The weather has taken another nose dive, plummeting the temperatures into the nether regions again. Essentially, we had an absolute stunner of a day on Friday, temperatures up to 6oC – positively indecent. I wasn’t wearing boots – NOR tights – and could contemplate wearing a skirt (didn’t go so far as to do so, though!). However, Saturday started nice and warm, then turned crisp, went through even and quickly disintegrated into cruel, wildly lamenting and bitter (see photos). Now, I can tell you exactly how cold it got. I’ve developed a very good sense of feeling in my left nostril. That’s the one that’s got the additional bit of metal through it now. Turns out that this metal, far from being heated by the skin contact, is cooled by the air. ARGH!!! It’s bloody freezing…and it aches. Silly me (it’s not gonna make me take it out though Dad, so stop hoping).

Funny thing about the nose piercing is that my boss didn’t notice it for the full 6 weeks. And only noticed when someone else pointed it out to him. Guess it can’t mar my beauty too much then huh? Would show you photos, but taking photos of self makes me feel a little daft (I know!! Who’da thunk it?) so you’ll have to wait till the next Epiet module!

The only problem living somewhere with so much history is that it has so much history. For instance, as part of my exploratory walk this weekend, I wandered into ‘the crypt’ of Kostel sv Cyrila a Metoděje (Church of Sts Cyril and Methodius), in which an awful sacrifice occurred in May 1942. Most of you darling readers would recognise this date as being ‘during the war’. Good. Stick with me. So, apparently, Czechoslovakia, at that time was being run by Reichsprotektor (ha ha) Reinhard (the hangman) Heydrich, an SS fellow. Nasty piece of work judging by his parenthesised nickname. Anyway, there was a ‘government in exile’ in London at the time, and they basically decided to take some of the soldiers who’d escaped from Czechoslovakia and joined the Foreign Legion (everyone did in those days, it seems) to go back home and assassinate this dude. After some training from the English, a few guys agreed to do so. There were two main people, then teams of three and two were ‘backup’. All seven parachuted into Prague on a flight that made it safely back to Ol Blighty (just – cockpit cover up all the way home…pilot and crew slightly hypothermic upon landing…and missing a few bits of metal from their plane too).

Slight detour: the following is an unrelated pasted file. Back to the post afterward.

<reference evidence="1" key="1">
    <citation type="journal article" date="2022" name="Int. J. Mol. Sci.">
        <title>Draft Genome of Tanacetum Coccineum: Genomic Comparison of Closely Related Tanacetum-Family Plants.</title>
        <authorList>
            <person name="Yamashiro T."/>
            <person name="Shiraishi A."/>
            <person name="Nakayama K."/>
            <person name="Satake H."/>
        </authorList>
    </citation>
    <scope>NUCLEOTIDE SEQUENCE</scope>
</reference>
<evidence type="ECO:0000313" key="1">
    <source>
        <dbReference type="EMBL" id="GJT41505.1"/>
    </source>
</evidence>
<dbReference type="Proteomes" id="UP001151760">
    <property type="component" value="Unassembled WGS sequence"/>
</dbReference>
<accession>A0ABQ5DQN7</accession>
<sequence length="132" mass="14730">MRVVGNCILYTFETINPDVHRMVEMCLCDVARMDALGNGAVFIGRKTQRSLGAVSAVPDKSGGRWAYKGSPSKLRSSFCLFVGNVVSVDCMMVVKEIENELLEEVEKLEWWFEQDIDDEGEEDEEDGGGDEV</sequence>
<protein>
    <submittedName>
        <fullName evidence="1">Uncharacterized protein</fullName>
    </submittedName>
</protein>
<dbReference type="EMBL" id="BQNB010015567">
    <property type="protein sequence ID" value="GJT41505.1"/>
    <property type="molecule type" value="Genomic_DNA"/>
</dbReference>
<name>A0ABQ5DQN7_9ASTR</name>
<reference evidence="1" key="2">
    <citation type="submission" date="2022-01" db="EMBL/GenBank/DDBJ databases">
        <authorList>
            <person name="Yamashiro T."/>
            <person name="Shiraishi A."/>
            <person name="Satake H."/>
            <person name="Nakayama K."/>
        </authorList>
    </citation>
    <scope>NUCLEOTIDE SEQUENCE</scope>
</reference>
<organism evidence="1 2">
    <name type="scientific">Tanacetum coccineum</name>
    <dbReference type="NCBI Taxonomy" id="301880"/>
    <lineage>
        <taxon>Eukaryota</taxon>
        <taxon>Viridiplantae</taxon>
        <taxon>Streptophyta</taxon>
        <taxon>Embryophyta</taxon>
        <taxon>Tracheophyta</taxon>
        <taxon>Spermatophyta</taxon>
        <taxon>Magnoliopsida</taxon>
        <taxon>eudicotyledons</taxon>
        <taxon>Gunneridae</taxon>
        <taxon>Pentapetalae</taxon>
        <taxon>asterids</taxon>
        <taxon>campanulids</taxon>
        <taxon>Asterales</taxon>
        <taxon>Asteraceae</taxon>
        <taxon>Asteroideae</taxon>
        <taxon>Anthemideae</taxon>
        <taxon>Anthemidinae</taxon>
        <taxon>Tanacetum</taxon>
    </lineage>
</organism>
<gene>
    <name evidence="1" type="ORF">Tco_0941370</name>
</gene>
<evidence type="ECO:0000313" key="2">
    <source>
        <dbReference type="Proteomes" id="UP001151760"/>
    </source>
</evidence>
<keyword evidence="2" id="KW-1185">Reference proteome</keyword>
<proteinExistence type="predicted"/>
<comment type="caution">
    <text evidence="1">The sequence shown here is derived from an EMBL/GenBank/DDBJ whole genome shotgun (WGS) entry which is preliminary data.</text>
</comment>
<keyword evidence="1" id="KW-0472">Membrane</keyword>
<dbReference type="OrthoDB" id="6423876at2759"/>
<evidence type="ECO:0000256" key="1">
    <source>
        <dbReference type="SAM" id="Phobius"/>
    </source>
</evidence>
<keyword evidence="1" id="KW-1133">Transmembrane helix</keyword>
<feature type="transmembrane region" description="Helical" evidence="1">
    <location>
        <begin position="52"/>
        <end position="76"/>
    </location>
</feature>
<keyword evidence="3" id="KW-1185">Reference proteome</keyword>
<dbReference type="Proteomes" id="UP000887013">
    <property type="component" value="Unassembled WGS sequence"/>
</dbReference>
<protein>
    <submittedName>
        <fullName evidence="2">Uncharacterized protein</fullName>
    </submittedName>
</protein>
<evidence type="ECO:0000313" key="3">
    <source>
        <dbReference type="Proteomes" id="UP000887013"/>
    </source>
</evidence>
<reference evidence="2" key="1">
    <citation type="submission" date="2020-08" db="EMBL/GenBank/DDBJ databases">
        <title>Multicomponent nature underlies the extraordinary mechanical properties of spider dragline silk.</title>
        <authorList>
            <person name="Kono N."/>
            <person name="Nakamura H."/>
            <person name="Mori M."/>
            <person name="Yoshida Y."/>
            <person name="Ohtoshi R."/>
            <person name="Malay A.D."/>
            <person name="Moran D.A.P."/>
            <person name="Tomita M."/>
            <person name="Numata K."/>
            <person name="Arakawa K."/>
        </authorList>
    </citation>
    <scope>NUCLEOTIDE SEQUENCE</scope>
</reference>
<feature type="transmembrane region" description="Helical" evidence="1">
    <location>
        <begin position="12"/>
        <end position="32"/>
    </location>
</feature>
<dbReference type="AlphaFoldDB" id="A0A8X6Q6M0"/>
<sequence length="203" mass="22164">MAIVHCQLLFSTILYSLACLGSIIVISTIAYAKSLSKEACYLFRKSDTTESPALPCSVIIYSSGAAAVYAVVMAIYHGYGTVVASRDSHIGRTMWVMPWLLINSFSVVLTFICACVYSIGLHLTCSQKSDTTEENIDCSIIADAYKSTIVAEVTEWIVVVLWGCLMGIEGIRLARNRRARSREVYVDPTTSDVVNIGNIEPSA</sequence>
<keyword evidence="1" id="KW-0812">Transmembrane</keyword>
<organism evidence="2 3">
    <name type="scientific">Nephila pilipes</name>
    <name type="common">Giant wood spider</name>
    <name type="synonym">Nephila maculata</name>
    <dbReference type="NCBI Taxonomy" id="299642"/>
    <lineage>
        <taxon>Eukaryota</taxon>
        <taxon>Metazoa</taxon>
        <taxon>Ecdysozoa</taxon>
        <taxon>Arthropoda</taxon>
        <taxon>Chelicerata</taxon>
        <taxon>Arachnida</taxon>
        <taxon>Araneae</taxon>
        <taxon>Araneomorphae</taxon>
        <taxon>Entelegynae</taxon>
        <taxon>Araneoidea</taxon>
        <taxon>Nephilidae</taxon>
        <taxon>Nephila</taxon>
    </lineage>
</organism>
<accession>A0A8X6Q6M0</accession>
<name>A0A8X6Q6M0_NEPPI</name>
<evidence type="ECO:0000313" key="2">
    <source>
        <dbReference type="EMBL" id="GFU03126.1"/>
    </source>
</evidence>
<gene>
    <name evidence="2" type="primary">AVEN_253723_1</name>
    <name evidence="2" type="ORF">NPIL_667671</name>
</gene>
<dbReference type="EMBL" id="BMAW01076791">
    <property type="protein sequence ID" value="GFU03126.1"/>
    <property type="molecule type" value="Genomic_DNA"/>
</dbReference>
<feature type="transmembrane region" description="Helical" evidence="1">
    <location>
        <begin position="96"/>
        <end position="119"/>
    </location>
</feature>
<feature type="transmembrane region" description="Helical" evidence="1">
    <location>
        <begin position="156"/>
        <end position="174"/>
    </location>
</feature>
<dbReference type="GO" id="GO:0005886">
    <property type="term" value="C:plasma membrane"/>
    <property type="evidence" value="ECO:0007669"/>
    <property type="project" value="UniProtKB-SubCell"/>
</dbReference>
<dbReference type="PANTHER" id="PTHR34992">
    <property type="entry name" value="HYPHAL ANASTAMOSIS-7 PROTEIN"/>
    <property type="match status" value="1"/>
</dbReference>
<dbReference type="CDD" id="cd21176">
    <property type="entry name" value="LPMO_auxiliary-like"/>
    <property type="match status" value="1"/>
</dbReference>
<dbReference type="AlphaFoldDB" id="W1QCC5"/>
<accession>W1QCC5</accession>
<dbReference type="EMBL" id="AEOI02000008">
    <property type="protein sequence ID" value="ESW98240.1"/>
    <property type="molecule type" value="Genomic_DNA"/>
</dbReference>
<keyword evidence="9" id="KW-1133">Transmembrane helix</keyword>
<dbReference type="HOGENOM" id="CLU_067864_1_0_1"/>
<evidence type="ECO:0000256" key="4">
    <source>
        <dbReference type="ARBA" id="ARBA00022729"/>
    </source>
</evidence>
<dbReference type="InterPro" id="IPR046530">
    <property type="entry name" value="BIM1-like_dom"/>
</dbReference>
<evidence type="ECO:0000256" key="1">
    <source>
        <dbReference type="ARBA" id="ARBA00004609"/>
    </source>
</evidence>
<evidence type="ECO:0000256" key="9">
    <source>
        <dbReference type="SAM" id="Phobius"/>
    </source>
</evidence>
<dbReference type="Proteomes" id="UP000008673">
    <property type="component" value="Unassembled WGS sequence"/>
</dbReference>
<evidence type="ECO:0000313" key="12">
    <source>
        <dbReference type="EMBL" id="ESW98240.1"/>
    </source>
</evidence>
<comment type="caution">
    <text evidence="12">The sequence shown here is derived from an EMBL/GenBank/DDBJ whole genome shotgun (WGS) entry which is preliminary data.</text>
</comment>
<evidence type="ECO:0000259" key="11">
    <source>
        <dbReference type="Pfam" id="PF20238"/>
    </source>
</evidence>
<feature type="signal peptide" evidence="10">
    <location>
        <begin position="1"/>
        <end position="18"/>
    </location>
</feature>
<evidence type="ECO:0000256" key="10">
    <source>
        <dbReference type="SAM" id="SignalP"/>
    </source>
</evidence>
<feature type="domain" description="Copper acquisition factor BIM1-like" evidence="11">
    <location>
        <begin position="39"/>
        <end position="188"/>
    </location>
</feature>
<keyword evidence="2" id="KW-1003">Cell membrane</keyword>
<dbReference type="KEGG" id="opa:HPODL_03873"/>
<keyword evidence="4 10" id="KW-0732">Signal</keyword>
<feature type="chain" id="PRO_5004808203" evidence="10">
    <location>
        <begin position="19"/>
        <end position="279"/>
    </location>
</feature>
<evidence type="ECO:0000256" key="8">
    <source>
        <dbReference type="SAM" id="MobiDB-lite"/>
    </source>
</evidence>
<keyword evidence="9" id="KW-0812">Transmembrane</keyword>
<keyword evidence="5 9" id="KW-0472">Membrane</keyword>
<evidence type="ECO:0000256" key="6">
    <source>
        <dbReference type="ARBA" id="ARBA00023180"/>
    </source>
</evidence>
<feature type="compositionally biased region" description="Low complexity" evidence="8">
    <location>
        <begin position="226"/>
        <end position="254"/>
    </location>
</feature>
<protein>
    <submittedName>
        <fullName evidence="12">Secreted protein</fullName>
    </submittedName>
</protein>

Anyway, the attempt on Heydrich’s life didn’t quite go according to plan. The plan was to ambush the car as it slowed down on a corner on the way to work (this plan apparently took MONTHS to figure out, being so simple). First, they’d sten-gun the car, then lob a bomb into the back window (or thereabouts) and then finish off the bloke with their colt guns. Seems they weren’t taking many chances. Anyway, the sten gun jammed (apparently, this happened a lot…) so the assassins lobbed the bomb and it missed slightly. It did GET the target – but didn’t kill him – just got lots of metal bits into him. The driver, meanwhile, chased the assassins to a nearby area…one finally got a colt out of a holster and shot the driver. Right…

…so…problem solved? Not quite. Turns out these 7 guys then had to get OUT of Prague again. After a crazy path across town in several different routes, they arrived at this Church. They holed up there. One local guy agreed to get their food and supplies from local supporters (dissidents to some, I suppose) and in the end betrayed their presence to the SS. Who turned up at 0400 one morning to request their immediate surrender. Turns out the metal had caused massive septicaemia, and The Hangman had died in hospital. The SS were a bit pissed off with this result, and so they razed the village Lidice with the excuse that the parachutists were aided there, taking the 172 men (and boys >16yrs) outside and executing them, packaging the women and children off to a holding ‘camp’ and then killing them later. This, in turn, got the allies a little upset (as it tends to) as the SS weren’t shy about their village razing success (they’d had quite a lot of practice by this time, and had the whole ‘pose in front of burning buildings with bodies strewn’ down pat).